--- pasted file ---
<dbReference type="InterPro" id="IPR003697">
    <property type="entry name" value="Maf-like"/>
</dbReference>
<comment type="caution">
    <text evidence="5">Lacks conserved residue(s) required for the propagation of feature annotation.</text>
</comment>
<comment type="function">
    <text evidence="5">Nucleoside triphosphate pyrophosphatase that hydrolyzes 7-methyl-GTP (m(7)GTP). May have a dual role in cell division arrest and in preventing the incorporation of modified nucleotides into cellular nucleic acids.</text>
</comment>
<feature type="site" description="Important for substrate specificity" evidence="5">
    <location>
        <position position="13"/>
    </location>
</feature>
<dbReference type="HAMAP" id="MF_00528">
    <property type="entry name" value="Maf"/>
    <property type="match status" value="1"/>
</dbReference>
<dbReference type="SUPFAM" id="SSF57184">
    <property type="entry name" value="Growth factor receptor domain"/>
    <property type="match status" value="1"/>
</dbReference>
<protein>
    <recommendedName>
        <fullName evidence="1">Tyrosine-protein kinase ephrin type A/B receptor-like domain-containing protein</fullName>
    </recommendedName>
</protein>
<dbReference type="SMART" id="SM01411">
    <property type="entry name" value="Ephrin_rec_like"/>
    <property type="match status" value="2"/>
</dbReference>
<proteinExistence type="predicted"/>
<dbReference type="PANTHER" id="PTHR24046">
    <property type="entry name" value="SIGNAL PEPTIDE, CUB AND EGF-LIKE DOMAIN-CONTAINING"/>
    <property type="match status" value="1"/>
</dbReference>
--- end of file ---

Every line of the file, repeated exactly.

<dbReference type="InterPro" id="IPR003697">
    <property type="entry name" value="Maf-like"/>
</dbReference>
<comment type="caution">
    <text evidence="5">Lacks conserved residue(s) required for the propagation of feature annotation.</text>
</comment>
<comment type="function">
    <text evidence="5">Nucleoside triphosphate pyrophosphatase that hydrolyzes 7-methyl-GTP (m(7)GTP). May have a dual role in cell division arrest and in preventing the incorporation of modified nucleotides into cellular nucleic acids.</text>
</comment>
<feature type="site" description="Important for substrate specificity" evidence="5">
    <location>
        <position position="13"/>
    </location>
</feature>
<dbReference type="HAMAP" id="MF_00528">
    <property type="entry name" value="Maf"/>
    <property type="match status" value="1"/>
</dbReference>
<dbReference type="SUPFAM" id="SSF57184">
    <property type="entry name" value="Growth factor receptor domain"/>
    <property type="match status" value="1"/>
</dbReference>
<protein>
    <recommendedName>
        <fullName evidence="1">Tyrosine-protein kinase ephrin type A/B receptor-like domain-containing protein</fullName>
    </recommendedName>
</protein>
<dbReference type="SMART" id="SM01411">
    <property type="entry name" value="Ephrin_rec_like"/>
    <property type="match status" value="2"/>
</dbReference>
<proteinExistence type="predicted"/>
<dbReference type="PANTHER" id="PTHR24046">
    <property type="entry name" value="SIGNAL PEPTIDE, CUB AND EGF-LIKE DOMAIN-CONTAINING"/>
    <property type="match status" value="1"/>
</dbReference>